English Filth: Cat Roissetter, installation view, The Cob Gallery, London, 2020.
The Cob Gallery, London
10 September – 2 October 2020
by CHRISTIANA SPENS
As we enter the Cob Gallery, we are given a choice of face masks in soft blues, greens, yellows and cream, printed with the word FILTH in an archaic font. There is something so prescient about the timing of Cat Roissetter’s latest show, during a temporary easing of some pandemic restrictions; we are all so preoccupied with filth on so many levels, that to reflect more deeply, albeit with a sense of surrealism and wit, is a welcome way to pass a Thursday evening in Camden, north London.
Cat Roissetter, Throb, 2020. Coloured pencil, graphite, crayon on linseed, turps and cooking oil primed paper, 21 x 27 cm. © the artist.
Downstairs, Roissetter’s work – mainly drawings on oil-soaked paper – is immediately wry and entertaining. Ambiguous, leering nudes, who merge into one another (even as they are at times repulsed by each other) are rendered in the vivid colours of a set of children’s pencils, which seem transient in their fluidity and layers, their erased and reappeared lines on degraded paper. The “bubble people”, as my young son describes them, are bloated and yet light; they remind me of the girl who balloons into a giant blueberry in Charlie and the Chocolate Factory; certainly there is an almost childish sense of enjoyment and daring, as these human figures transform, coalesce and fade into one another.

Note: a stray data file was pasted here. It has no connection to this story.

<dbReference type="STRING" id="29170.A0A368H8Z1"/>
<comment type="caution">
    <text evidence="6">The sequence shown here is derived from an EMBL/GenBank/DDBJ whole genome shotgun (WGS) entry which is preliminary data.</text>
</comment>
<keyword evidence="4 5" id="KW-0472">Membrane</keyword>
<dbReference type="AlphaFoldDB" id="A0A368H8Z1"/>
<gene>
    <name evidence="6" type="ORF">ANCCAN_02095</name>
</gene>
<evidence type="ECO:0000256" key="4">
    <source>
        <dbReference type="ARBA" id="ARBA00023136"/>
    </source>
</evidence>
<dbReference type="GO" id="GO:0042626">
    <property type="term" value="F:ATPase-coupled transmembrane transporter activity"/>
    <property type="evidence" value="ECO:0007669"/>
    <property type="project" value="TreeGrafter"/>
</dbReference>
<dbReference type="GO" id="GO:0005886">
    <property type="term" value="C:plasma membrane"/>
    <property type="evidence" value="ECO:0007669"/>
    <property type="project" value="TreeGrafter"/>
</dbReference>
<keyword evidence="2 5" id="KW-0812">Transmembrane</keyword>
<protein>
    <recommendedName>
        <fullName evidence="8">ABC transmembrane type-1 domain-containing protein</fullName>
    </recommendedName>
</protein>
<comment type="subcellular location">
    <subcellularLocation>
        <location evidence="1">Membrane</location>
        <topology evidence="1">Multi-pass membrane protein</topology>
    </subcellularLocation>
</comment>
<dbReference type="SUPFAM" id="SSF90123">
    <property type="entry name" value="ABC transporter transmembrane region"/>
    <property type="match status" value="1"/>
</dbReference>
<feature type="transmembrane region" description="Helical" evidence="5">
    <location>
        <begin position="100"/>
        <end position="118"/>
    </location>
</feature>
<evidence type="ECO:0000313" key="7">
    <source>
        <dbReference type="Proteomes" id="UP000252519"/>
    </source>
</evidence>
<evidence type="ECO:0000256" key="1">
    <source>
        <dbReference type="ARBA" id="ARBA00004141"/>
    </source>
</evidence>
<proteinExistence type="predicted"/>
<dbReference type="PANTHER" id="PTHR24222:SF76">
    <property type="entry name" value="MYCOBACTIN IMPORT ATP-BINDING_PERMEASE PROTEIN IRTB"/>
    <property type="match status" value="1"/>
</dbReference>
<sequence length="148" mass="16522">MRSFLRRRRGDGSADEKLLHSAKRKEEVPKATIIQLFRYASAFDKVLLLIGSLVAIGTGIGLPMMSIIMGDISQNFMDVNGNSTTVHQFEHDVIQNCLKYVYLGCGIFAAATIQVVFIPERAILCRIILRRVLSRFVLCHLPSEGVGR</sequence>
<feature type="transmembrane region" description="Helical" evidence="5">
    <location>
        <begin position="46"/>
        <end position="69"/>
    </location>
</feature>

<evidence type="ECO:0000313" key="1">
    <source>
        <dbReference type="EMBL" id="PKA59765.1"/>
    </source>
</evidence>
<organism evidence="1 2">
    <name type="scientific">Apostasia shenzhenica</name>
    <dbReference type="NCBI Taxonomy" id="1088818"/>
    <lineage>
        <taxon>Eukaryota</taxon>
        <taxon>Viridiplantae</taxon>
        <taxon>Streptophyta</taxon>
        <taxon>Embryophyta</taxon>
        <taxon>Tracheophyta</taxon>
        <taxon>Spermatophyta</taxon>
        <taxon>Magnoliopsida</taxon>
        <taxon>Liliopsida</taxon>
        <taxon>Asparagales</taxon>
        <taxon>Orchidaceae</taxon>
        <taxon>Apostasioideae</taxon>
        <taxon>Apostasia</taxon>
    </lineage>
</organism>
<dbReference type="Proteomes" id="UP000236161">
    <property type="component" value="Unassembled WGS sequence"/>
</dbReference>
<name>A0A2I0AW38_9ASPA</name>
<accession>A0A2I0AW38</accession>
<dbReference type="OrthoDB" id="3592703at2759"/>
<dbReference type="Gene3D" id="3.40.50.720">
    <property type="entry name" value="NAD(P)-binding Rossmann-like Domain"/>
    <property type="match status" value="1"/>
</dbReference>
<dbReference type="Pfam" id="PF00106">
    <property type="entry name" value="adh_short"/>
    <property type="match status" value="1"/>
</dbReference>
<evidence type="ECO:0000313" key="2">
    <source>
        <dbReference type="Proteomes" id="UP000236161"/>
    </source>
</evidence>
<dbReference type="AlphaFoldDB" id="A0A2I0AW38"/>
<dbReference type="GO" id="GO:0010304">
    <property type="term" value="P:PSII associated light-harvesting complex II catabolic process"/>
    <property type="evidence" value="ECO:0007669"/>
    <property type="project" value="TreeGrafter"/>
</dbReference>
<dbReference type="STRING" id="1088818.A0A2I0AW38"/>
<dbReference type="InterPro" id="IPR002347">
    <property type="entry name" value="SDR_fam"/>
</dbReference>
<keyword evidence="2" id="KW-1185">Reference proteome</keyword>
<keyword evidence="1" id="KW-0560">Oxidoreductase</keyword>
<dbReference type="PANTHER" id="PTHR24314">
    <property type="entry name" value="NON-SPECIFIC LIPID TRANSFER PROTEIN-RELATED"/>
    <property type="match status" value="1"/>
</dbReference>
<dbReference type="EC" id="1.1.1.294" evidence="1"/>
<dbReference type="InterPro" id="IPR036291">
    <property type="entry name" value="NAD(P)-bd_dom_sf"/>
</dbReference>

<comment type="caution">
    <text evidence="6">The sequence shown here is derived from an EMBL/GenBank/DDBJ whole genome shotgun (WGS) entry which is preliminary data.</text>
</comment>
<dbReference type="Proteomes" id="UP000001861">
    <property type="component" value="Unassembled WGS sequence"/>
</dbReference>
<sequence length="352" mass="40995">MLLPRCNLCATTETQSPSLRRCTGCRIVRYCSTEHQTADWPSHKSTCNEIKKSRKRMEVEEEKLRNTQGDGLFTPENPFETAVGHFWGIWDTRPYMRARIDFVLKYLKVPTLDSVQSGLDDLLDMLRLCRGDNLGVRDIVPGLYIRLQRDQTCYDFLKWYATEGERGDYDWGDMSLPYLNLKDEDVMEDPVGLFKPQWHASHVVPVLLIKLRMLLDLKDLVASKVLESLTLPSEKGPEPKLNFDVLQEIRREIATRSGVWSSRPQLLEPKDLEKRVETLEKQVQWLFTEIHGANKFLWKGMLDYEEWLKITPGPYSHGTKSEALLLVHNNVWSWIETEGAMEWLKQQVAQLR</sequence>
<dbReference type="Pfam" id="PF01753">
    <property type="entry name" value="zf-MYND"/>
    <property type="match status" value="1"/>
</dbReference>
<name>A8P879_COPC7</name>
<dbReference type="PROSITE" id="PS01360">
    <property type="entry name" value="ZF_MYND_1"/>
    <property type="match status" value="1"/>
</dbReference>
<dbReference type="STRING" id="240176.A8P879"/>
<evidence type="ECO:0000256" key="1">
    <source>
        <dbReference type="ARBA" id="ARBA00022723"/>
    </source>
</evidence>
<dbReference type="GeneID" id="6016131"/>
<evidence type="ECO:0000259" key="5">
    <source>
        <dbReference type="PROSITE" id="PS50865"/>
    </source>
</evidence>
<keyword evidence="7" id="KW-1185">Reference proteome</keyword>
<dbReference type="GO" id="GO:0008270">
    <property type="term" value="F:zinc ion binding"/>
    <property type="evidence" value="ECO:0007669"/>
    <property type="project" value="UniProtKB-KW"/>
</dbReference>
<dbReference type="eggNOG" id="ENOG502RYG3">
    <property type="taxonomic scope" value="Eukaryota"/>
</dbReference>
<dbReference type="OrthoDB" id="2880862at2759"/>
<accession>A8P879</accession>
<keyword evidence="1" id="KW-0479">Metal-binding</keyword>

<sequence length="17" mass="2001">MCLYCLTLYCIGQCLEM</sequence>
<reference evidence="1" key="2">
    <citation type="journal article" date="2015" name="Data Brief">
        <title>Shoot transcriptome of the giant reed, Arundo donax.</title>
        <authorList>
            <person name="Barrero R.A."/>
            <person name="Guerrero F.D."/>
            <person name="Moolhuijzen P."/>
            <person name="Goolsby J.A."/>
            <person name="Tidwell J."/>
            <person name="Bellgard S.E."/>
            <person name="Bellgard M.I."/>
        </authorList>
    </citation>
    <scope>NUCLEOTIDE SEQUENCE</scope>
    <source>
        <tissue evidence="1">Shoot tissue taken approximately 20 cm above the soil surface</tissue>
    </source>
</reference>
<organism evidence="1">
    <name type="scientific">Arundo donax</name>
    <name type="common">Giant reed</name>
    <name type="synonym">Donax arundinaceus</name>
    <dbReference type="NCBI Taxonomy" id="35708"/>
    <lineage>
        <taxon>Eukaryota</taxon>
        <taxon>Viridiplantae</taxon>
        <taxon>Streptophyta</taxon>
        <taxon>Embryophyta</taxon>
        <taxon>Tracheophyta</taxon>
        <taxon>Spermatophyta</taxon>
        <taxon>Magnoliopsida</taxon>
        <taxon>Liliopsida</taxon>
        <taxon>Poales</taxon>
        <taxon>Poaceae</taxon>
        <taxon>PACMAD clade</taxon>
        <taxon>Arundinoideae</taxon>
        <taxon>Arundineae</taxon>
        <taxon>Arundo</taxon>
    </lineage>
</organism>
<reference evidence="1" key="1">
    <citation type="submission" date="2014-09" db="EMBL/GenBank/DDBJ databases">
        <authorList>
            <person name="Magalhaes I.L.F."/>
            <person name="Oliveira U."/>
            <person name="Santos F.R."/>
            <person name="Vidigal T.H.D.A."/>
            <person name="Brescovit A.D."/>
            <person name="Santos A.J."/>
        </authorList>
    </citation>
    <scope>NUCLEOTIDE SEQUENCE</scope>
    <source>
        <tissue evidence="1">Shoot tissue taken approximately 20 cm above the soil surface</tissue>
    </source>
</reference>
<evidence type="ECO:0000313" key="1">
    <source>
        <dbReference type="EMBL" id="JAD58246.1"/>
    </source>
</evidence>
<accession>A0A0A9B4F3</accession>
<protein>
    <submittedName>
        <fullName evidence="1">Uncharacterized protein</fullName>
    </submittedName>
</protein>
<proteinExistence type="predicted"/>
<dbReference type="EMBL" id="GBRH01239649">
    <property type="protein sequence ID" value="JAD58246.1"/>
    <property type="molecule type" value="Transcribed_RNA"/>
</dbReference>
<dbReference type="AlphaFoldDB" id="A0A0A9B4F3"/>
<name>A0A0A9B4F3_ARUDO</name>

There is, of course, a more “adult” edge to these works (subtle enough that it is clear only to adult eyes, I think). “English filth” refers not just to the materials with which Roissetter works – oil-soaked, crusty paper, hard and transparent like the discarded paper from a fish supper – but also to a form of English culture as familiar as it is often overlooked. In a humorous, mocking way, Roissetter casts light on the duplicity of these social structures: the ways in which a mask of politeness often conceals the vipers and smut, the lewdness and vice, that underlies the “culture” we often export and choose to represent us.
Cat Roissetter, King’s Maid’s Dream, 2020. Colour pencil, graphite, crayon, on olive oil primed paper, 29.7 x 42 cm. © the artist.